Tuesday, 21 June 2016

who lives down drury lane

Via the latest edition of Marginal Revolution’s assorted links, we are introduced to the discipline of civil engineering that’s inexorably connected with the streetwise and politic archeology that either celebrates or banishes the heritage of place through time.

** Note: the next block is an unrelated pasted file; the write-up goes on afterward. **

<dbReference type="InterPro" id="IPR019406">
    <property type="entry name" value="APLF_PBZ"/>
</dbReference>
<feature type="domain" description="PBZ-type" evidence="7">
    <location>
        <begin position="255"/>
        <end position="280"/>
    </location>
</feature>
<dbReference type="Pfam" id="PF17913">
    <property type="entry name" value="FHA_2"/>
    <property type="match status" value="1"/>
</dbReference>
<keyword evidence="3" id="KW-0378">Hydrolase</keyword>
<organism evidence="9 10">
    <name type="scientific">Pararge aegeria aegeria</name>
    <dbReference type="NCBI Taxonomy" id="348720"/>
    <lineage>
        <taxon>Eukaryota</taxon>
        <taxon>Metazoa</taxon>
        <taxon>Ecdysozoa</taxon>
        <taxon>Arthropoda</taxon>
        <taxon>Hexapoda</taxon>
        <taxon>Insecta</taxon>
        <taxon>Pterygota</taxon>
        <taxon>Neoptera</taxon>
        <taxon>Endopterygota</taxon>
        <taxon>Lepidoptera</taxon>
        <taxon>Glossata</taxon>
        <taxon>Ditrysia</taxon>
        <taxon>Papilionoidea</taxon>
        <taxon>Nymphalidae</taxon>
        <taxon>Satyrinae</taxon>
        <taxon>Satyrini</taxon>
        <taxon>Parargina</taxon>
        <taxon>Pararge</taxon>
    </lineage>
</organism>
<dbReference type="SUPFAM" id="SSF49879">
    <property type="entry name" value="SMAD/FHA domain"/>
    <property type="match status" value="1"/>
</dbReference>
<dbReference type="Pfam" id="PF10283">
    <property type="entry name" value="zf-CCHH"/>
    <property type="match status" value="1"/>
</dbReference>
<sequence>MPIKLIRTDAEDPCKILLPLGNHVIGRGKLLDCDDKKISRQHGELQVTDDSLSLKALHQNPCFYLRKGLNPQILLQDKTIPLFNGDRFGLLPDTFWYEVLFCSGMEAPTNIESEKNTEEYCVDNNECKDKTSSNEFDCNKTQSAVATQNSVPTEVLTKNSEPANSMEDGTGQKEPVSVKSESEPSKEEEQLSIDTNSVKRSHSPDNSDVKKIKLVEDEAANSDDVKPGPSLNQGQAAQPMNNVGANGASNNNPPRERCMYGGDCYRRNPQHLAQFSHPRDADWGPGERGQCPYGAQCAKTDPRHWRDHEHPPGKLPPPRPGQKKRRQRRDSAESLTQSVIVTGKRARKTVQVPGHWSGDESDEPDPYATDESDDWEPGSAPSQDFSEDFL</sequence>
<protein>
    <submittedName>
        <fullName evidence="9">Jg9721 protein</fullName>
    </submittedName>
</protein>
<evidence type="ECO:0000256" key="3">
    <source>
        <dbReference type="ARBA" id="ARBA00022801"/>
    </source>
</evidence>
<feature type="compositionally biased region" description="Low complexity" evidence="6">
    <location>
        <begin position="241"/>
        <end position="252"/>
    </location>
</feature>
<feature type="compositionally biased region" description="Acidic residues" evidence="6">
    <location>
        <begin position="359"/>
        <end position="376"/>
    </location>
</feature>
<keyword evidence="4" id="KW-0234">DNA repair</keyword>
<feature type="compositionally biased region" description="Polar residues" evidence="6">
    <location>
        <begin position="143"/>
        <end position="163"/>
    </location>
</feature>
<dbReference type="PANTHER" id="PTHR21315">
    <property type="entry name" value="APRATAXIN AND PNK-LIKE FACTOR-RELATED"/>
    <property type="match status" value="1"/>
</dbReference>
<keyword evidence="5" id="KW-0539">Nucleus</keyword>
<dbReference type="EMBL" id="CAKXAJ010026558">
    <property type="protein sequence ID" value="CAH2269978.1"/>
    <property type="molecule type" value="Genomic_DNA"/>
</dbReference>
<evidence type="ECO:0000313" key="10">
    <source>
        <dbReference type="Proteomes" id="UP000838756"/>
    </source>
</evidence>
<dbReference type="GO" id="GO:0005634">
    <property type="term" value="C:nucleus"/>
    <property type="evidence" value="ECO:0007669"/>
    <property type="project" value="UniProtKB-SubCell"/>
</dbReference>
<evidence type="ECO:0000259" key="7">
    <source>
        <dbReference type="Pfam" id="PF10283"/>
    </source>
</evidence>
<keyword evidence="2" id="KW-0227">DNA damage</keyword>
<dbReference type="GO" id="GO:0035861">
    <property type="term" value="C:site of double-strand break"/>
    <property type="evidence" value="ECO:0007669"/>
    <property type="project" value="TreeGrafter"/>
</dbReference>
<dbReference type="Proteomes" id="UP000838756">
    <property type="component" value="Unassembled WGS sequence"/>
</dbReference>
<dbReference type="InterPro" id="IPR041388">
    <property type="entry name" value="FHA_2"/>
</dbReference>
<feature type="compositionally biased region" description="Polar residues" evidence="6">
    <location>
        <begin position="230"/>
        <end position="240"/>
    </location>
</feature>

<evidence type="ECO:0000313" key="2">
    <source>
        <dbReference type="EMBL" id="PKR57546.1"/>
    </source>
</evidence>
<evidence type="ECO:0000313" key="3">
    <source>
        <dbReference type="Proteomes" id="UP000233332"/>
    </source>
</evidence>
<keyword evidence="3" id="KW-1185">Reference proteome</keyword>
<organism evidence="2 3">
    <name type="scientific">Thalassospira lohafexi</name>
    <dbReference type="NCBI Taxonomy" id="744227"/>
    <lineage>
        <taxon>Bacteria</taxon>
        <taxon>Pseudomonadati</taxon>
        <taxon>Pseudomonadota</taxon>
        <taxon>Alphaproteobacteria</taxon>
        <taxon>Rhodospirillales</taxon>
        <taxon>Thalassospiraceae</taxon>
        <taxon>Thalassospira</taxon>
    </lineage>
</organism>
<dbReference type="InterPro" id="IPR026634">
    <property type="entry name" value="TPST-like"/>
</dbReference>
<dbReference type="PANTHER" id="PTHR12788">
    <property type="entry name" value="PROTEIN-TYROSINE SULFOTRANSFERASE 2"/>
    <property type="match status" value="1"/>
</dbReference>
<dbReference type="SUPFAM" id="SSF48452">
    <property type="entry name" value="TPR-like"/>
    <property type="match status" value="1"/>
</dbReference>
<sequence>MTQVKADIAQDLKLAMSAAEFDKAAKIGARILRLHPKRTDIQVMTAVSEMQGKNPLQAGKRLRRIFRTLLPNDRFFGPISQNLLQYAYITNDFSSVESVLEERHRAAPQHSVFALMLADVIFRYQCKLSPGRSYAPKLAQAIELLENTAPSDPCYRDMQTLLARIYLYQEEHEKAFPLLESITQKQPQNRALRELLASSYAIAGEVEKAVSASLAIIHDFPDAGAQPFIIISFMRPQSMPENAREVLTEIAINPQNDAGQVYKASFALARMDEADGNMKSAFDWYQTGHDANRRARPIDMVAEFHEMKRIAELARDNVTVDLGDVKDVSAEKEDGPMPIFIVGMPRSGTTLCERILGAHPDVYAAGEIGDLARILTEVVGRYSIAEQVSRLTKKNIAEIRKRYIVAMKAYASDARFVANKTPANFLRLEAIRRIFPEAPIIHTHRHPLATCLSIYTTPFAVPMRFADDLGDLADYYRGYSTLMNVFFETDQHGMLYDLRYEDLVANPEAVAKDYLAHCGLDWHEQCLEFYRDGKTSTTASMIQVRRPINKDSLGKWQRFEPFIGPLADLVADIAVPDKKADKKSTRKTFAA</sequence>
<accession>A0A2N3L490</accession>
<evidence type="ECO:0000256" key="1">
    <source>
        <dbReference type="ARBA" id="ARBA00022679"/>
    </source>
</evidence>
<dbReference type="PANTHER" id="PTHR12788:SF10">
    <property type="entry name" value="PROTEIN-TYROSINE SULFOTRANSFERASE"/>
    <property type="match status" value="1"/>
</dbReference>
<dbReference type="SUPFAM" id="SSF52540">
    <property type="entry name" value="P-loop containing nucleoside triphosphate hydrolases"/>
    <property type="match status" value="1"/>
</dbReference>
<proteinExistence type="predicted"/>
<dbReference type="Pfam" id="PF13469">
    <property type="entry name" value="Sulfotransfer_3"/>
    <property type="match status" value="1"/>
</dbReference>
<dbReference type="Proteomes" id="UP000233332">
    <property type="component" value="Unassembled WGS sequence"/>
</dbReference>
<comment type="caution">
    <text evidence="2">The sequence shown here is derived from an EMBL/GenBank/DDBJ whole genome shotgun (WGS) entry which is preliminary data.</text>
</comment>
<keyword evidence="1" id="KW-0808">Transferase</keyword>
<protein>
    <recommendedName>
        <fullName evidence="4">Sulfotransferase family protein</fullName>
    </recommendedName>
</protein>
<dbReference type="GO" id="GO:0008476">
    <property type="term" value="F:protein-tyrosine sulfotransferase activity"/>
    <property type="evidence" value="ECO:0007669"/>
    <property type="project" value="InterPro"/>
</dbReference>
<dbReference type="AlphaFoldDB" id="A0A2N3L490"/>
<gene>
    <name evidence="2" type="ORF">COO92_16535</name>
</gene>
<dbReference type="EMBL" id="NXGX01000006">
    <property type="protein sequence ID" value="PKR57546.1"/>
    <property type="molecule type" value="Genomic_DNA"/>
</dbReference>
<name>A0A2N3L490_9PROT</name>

As the most present and immediate sign of the times, either true and tethered to some landmark or subject to the revisionists of history, physical addresses—inherited or imposed by a regime that in the name of order wants to assign residents of a ghetto or favela to a fixed abode—carry an enormous burden, often but not always a reflection of the desired and generic demographic and favoured figures of the times.  Walking through neighbourhoods, one does often encounter streets named for local sons and daughters, for a certain landmark, mills and water-wheels no longer there, a craft-guild or spot reserved for certain commerce, but more often than not there are rather pedestrian and sanitised thematic quarters (and not just in newer developments), named after trees, non-controversial artists and composers, the next village along the road’s route, European capital cities, etc. This obvious (or subtle) reflagging does pique one’s curiosity to find what naming-conventions addresses had in prior years.  What do you know about your street’s name and history?